Heres set 3 of 3 30 minute sets by Orbital:

Orbital_-_Set_3_of_3.mp3

M83 - Koko, 7 July 2009

July 14th, 2009

m83Anthony Gonzalez (aka M83) started the show in the dark, with 25 minutes of new, solo instrumental music. Of course, while I thought this was pure genius, it appeared many of the Koko crowd were a little confused by the extra long ‘intro’.

In fact the entire set was a departure from their show I’d heard a few months ago, containing a larger proportion of old and new M83 instrumentals. M83 must have played at the most 4 tracks from the last album, and even those were virtually remixes of the originals - every time you expected a certain riff to kick in, it had either changed, or would be a new riff entirely. The ‘Kim and Jesse’ crew did not seem that happy about it - the girl next to me kept on shaking her head as yet another ‘unknown’ instrumental began.

While they didnt sell out Koko, they seemed to suit the bigger venue, if only for the vastly superior sound system. Having also seen Simian Mobile Disco - also reknowned for their improvisation and live skills - at the same venue, I must admit I preferred seeing M83. Call me a nerd for liking the more experimental of the two, but perhaps the fact you have to work harder to appreciate it appeals to me more…

check out some samples:
M83-Unknown.mp3 (new?)
M83-Coleurs.mp3

Simian Mobile Disco - Koko, 12 February, 2009

March 1st, 2009

Simian Mobile Disco, 2009-02-12, photo by me. :)

I was glad when the curtains finally went up for this Simian Mobile Disco gig, not so much in anticipation, but relief, as I’d previously panicked after reading on some uninformed internet booking site that this might be a DJ set. This, clearly wasn’t - massive pillars of lighting towered around the centre stage, where their unique circular rig was set up. I always marvel at all the wonderful gear electro artists have on stage, and their mastery as they dance around it all, waving their handles about twiddling nobs and sliders, and seeing Simian in action as truly glorious. Watching the 2 of them moving around, tweaking settings, adding layers of sound - it felt like living, breathing music, far from the automated feeling you often get from some electronic outfits.

This was their only non-dj set gig in london for quite a while, and looks like remain that way for the near future, and it looked like most of their London fans agreed that tonight was The Night to see them. Koko was full, and heaving with people, and I haven’t seen people bounce around so enthusiastically since The Presets gig I went to last year.

This was a most enjoyable gig for me, and helped renew my faith in electro after a fairly subdued Underworld gig that I went to at Brixton Academy last year. (I didnt review/record it, because they recorded the show themselves, available in FLAC, no less!) Underworld are the godfathers of progressive electro, and seeing them live was, at least to me, paying homage to that. Simian on the other hand, are fresh faced, vibrant, and very much riding the wave of modern electro. The Old and the New… Its all good…

No samples, (as how do you split an hour long mashup of tracks?) but you can find it in full as FLAC if you know where to look…

M83 - Scala, 22 October, 2008

October 26th, 2008

Photo by Adman JamjarM83 have lost it - or so my similarly music nerdy workmate seems to think. Of course, this theory is a subject of much conjecture at the office, but happily, having seen the live, I can totally refute it.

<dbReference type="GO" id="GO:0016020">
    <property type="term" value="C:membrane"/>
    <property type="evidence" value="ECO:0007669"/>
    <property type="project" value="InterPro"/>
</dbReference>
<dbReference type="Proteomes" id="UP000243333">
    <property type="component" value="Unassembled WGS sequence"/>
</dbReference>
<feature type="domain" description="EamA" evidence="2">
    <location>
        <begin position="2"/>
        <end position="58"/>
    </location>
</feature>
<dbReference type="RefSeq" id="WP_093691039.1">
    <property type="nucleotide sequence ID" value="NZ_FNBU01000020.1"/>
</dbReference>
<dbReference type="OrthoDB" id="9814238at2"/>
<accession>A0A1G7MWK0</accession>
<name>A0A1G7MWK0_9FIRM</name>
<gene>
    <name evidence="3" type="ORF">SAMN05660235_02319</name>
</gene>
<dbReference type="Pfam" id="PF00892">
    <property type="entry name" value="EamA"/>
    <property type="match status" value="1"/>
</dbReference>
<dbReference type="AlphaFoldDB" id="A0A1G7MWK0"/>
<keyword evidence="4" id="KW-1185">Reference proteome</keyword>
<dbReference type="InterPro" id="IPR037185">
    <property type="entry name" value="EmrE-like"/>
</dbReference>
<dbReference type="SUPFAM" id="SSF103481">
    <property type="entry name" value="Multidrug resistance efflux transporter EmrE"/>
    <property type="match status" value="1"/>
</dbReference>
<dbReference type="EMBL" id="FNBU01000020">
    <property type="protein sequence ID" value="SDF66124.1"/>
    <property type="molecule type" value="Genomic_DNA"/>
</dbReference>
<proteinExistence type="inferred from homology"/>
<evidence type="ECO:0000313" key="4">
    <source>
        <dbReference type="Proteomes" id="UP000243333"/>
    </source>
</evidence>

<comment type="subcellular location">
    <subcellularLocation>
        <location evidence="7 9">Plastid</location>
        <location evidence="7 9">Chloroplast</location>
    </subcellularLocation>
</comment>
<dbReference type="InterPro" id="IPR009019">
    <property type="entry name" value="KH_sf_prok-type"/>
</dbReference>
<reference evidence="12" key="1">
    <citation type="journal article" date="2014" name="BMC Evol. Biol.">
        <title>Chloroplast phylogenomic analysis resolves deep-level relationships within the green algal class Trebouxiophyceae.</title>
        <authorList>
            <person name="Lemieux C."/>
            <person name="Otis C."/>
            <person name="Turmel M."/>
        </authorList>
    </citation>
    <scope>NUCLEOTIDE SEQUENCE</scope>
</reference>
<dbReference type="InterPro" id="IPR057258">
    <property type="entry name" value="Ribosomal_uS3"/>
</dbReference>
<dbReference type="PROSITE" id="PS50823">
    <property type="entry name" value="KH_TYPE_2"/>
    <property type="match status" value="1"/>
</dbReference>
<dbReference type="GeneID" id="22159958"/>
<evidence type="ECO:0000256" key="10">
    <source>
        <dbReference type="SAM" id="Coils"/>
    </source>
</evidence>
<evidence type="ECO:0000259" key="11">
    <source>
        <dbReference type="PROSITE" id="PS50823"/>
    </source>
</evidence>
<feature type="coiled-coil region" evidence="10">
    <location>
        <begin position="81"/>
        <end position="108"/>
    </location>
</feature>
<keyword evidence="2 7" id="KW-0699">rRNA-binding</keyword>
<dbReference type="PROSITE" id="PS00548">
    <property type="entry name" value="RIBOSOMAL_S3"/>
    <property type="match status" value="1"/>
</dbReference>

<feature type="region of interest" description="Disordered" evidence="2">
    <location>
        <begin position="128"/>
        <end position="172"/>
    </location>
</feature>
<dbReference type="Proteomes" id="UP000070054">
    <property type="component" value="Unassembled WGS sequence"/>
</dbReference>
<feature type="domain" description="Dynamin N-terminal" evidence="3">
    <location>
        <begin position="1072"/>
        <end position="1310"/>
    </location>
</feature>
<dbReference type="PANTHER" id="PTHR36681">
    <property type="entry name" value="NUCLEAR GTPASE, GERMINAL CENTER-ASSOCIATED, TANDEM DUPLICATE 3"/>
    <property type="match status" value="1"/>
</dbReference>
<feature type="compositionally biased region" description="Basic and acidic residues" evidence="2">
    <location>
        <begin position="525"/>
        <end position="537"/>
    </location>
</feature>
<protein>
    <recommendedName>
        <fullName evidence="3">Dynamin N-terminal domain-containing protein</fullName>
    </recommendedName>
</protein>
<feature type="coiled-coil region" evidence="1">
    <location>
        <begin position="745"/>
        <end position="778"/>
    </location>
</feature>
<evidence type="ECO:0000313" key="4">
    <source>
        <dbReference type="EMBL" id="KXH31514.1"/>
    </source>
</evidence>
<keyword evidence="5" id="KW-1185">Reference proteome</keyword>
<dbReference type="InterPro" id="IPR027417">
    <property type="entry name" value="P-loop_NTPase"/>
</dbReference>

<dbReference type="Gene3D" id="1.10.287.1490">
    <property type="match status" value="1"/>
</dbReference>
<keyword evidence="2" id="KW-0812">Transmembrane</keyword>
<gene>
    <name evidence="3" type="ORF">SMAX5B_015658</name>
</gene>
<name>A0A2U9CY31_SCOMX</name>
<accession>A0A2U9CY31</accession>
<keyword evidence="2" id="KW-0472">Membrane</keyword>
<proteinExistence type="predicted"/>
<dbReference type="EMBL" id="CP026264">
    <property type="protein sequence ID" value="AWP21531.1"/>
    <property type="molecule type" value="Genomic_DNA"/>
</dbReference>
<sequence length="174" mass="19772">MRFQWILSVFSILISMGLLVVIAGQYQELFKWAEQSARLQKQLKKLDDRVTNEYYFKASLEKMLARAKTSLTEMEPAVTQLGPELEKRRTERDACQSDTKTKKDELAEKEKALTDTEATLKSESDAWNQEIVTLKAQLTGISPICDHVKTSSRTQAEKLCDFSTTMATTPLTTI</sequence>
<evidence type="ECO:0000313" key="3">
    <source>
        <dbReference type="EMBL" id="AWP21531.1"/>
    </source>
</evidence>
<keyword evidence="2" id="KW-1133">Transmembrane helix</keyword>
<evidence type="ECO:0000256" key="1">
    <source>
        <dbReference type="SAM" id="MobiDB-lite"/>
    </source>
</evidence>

I suppose the debate actually starts with how you define M83. To pigeonhole them, you’d probably use words like ‘Shoegaze’, or ‘ambient’. Fortunately, their latest foray in music, the album ‘Saturday = Youth’, is not really either of these things. Perhaps this is why my colleague dislikes it. It diverges from M83’s roots, and expands into what could be considered mainstream, with more use of melody, and vocals than any of previous M83 records, resulting in quite a satisfying mixture of wholesome synthy-ness, pop, and rock. Without resorting to comparisons, or name dropping, I can really see the influence of the producers Ken Thomas (who produced the likes of Sigur Rós, and Cocteau Twins), and Ewan Pearson (Ladytron).

M83 where nothing short of epic tonight - all of these new aspects of M83 were evident, plus the old stuff my workmate yearns for. Their set was most of their new album, interspersed with their more cinematic instrumental tracks, but even the new stuff had the gradual build and climax of their more common to their old stuff. Their playing was so intense at times that it seemed like Anthony Gonzalez was almost making love to his keyboard. He really enjoys the music, and it really shows in both his composition and performance.

My workmates says ‘Kim and Jessie’ is the epitome of how M83 have changed, So without further-a-do - Stefan - ‘Kim and Jessie’. For you. enjoy :)

Tracks:
M83 - Moon Child.mp3
M83 - Kim and Jessie.mp3
M83 - Highway of Endless Dreams.mp3
M83 - Skin of the Night.mp3
M83 - We Own The Sky.mp3

Photo by Adman Jamjar - Check out his flickr page.

Ladyhawke - Scala, 7 October, 2008

October 10th, 2008

photo by Simon Leak - http://flickr.com/photos/simonleak
Ladyhawke are the new retro-electro-80’s-pop (take your pick) sensation of the moment, and having tweaked my interest with their scorchingly good self titled debut album ‘Ladyhawke‘, I went to see them live with a few workmates. Pip walked out on stage a picture of retro, in a Homer Simpson tee 2 sizes too big, and rolled up at the sleeves. As the album is fairly heavy on the electronic side, I was quite suprised when I realized she had a full band with her. (unlike one man band Gotye, who I saw last week)

While the band played well together, the beginning of the set felt like it lacked abit of energy. This probably wasn’t helped by how shy Pip appeared to be, but I’m sure this is something that will improve as Ladyhawke get some touring experience behind them. Of course, after a few songs, they seemed to all warm into it and Pip relaxed abit, giving the crowd good reason to mosh out to a few of their better known tracks.

so! heres a few tracks to have a listen to, and dont forget - if you like it, go buy it, and see them live too! :

Ladyhawke - Dusk Til Dawn.mp3
Ladyhawke - Magic.mp3